Managing Complexity and Uncertainties

Governments should make provisions for increasingly unpredictable and disruptive outcomes in the future, argues Lam Chuan Leong, Senior Fellow at the Centre for Governance and Leadership.

Date Posted

1 Apr 2008


Issue 4, 14 Apr 2008

History is not without its disruptive surprises. At the end of the 19th century, it was thought that everything that could be known had been discovered. Yet only a few years later came the x-ray, sub-atomic particles, nuclear fission and other discoveries that completely changed the world.

Clearly, however, the pace and nature of disruptive change is evolving more rapidly than ever before. It is now commonplace to assert that the world is more complex and uncertain.

Three major factors have helped accelerate the pace of change. First, the increasing sophistication of markets and distribution channels has allowed new products to be diffused very rapidly, not only within national borders but also globally.

Second, transport and communications technologies have brought the world closer together. It has enabled global production and spread the economic gains and the knowledge of production globally in a far shorter period of time.

Third, the revolution in information technology has greatly speeded up the diffusion of information, both in terms of technology and also of social behaviour. Societies that used to exist in isolation without outside influence can now see and learn through the media or Internet about what is going on elsewhere almost instantaneously. Along with easier travel, information technology spreads and speeds up the learning process of societies in both good and bad ways.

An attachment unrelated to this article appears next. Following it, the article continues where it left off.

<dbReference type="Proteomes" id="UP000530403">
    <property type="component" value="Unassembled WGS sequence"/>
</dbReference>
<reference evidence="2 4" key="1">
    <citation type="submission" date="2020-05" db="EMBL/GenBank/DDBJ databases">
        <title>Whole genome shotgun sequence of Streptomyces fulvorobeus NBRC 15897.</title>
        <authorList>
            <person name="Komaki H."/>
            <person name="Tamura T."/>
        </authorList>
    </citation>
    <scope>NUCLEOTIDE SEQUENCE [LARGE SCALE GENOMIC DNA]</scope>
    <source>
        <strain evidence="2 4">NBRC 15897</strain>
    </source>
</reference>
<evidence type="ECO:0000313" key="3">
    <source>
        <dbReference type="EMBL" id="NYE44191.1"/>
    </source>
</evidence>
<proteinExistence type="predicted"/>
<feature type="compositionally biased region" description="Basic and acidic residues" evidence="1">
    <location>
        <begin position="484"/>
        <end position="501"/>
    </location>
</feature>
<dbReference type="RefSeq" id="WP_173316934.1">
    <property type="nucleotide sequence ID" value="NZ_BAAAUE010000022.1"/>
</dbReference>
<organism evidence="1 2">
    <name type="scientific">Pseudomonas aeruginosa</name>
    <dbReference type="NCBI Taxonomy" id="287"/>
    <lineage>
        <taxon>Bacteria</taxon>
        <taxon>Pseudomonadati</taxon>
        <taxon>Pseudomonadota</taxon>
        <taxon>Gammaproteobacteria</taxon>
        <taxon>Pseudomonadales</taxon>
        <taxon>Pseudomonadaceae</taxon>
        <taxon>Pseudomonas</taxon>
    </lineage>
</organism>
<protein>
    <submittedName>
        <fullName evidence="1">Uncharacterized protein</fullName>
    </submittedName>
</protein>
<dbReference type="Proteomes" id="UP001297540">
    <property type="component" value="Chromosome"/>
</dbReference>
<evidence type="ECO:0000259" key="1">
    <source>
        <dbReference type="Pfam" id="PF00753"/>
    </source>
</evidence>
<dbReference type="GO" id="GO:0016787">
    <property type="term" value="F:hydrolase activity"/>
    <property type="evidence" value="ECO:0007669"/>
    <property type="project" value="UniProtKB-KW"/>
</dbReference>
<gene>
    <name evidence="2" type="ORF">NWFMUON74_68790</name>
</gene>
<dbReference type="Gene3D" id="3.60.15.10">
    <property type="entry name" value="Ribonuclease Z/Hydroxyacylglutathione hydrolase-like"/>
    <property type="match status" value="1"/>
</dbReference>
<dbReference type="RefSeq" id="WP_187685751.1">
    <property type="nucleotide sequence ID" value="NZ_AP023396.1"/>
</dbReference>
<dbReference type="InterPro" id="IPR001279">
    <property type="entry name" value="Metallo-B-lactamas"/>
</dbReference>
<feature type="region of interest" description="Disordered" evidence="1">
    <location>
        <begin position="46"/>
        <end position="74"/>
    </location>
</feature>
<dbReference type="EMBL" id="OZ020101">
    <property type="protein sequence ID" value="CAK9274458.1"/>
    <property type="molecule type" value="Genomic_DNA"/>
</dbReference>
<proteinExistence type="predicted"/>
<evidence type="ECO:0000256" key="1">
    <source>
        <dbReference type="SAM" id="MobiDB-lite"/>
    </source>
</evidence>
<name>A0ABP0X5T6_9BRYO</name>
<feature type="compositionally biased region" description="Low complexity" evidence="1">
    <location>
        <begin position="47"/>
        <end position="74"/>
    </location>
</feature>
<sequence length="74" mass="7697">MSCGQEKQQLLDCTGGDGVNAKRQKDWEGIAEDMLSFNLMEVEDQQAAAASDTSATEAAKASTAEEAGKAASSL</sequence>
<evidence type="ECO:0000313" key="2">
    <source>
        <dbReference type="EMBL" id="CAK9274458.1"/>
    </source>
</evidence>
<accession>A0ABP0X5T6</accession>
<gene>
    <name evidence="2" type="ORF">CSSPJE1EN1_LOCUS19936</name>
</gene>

The positive aspects of these developments are well-known. On the downside are “globalised” threats such as contagious diseases, financial crises, terrorism and conflict.

The increase in complexity and uncertainty brought about by these factors has implications on the way the public and private sectors manage their affairs.


Studies into human cognition have shown that the human mind cannot handle too many items at once. It tries to cope with complexity by breaking it down into compartments or sub-components which are left to be handled by other people or at other times. This has given rise to the ever finer modes of specialisation that characterise modern societies. However, this also brings with it the risk of “fragmentation”. On occasion, this fragmentation can lead to a serious failure as shown in the following example by Gary Klein: 1

“During an operation, the surgeon decides to lower the patient’s blood pressure. He directs the anaesthesiologist to give the patient a drug that will have this effect, but does not explain what he is trying to accomplish. The anaesthesiologist gives the drug, notes that the patient’s blood pressure goes down, and boosts the level of another drug that will increase the blood pressure. To the anaesthesiologist, this is standard operating procedure to keep the patient’s vital signs stable. The surgeon notes that the blood pressure is higher than he wants and directs the anaesthesiologist to increase the dosage of the first drug. The anaesthesiologist follows the request, watches for the blood pressure to reduce, and then boosts the drug that will return the blood pressure to its normal level. This cycle continues until the patient ends the game by dying.”